A quick overview of the transport implications of the Comprehensive Spending Review
Its rail fare increases that make the headlines but projections of rises of 30%+ are misleading. The government proposes maximum increases of RPI +1% for 2011 followed by RPI +3% for next three years. This implies a 10% increase in real regulated fares over four years. This is in line with long term rail fare increases during the last 20 years of British Rail which were generally in line with rises in real earnings and averaged 2.7%. Since rail privatisation in 1996 average annual real fare increases have been 1.2%.
The situation is more complex in London as the Mayor has indicated fares will increase by 2% in real terms. Given Greater London’s zonal fare system, the difference between national rail and the Mayor’s real fare increase proposals will lead to some variations in future increases.
Longer term rail franchises are hoped to bring savings of £100m from the TOCs over 4 years while Network Rail is expected to deliver extra savings of £185m over the same time period. These are effectively extremely modest in a £12bn a year industry.
However, an industry that only covers 50% of its costs is always going to struggle and the government has made it clear that it believes the railways are too expensive for both taxpayers and fare payers, and is determined to make the railway more affordable in the long term.
As expected Crossrail is to go ahead to its original scope but will slip a further year with opening now earmarked for 2018 and costs reduced to £14.5bn. It is assumed that the saving will accrue to the taxpayer rather than fare payers and business who were originally down for two thirds of the costs.
Perhaps surprisingly the government is proposing to spend a further £750m in progressing High Speed 2 over the next four years.
Previously announced investments of £2.1bn in station improvements at Birmingham New Street, London Kings Cross, Reading and Gatwick Airport stations will continue to go ahead. While line improvements will take place on the Midland and East Coast Main Lines as will gauge enhancements between Southampton and the West Coast Mail Lines and between Felixstowe and Nuneaton. However, there remains uncertainty over electrification, Thameslink and rolling stock programmes where further announcements will be made at a later date.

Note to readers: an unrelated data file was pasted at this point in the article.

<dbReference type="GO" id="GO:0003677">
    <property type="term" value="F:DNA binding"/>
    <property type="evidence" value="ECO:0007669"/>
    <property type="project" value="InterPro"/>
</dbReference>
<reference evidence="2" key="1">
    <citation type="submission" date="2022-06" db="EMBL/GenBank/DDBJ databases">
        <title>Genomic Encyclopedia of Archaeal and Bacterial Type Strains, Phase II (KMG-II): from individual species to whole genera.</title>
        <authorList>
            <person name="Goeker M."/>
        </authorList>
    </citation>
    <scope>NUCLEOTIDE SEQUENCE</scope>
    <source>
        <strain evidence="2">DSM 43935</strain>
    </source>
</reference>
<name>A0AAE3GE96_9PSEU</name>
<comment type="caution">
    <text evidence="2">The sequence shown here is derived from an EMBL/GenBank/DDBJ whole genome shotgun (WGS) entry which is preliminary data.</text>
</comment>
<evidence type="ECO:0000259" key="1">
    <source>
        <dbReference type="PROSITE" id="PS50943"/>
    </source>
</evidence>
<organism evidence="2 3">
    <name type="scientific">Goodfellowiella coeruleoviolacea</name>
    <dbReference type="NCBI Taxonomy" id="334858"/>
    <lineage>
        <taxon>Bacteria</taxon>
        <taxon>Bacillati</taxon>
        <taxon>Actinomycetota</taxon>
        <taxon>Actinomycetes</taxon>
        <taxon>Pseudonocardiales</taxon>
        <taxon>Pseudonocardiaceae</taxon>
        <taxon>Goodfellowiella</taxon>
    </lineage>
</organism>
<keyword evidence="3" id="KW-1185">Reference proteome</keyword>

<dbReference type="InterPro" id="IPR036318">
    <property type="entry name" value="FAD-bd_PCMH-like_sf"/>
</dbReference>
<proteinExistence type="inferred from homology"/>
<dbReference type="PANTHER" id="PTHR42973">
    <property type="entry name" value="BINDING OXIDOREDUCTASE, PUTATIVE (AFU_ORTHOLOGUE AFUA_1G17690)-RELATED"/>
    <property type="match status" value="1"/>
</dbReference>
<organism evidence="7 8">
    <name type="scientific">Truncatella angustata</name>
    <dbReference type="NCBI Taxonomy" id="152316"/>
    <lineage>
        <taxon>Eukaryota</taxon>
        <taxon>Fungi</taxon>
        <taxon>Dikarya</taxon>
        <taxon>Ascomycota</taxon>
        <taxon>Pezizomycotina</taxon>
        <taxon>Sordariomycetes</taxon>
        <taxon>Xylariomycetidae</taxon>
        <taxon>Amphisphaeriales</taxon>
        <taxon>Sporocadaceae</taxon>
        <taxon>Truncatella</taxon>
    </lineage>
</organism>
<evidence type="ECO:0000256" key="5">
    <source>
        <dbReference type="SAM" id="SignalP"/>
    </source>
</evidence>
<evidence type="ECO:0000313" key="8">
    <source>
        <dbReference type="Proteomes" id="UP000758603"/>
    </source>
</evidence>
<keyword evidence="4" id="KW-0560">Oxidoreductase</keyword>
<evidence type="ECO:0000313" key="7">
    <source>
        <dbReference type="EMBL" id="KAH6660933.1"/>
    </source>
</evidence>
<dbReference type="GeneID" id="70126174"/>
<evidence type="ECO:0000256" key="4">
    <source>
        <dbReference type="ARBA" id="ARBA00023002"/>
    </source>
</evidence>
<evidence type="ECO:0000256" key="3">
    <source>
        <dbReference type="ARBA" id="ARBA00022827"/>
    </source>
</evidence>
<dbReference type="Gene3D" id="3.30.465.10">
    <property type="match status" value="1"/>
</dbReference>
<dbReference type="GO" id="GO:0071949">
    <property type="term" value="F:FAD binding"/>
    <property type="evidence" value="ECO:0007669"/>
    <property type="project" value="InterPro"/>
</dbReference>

Highways Agency roads
A number of major schemes will go ahead, subject to statutory processes where necessary, including:
- A11 in Norfolk – dualling the ‘missing link’ between Fiveways junction and Thetford.
- M4 and M5 north of Bristol
- M1 in Derbyshire (junctions 28-31) using managed motorways.
- A23 in Sussex
- M62 near Leeds (junctions 25-30) using managed motorways.
However, the following schemes are cancelled:
- A1 Leeming to Barton
- A14 Ellington to Fen Ditton
- A19 Moor Farm
- A19 Seaton Burn Interchange
- A21 Baldslow Interchange
- A21 Flimwell to Robertsbridge
- A21 Kippings Cross to Lamberhurst
- A47 Blofield to North Burlingham
To raise money to provide additional capacity at Dartford Crossing the government is proposing to increase tariffs from £1.50 to £2.00 in 2011 for cars, rising to £2.50 in 2012 but perhaps surprisingly it has decided not to sell the Crossing at the present time
Cuts will be made to road maintenance and operations budgets with the presumption that this will come mainly from efficiency savings rather than reduced activity.
The government is seeking 28% savings from local transport revenue funding and will reduce the present 26 grant schemes down to four
- a local sustainable transport fund (capital and revenue);
- major schemes (capital)
- block funding for highways maintenance (capital); and
- block funding for small transport improvement schemes (capital).
In part the aim is to give local authorities greater flexibility in how they spend their funding,.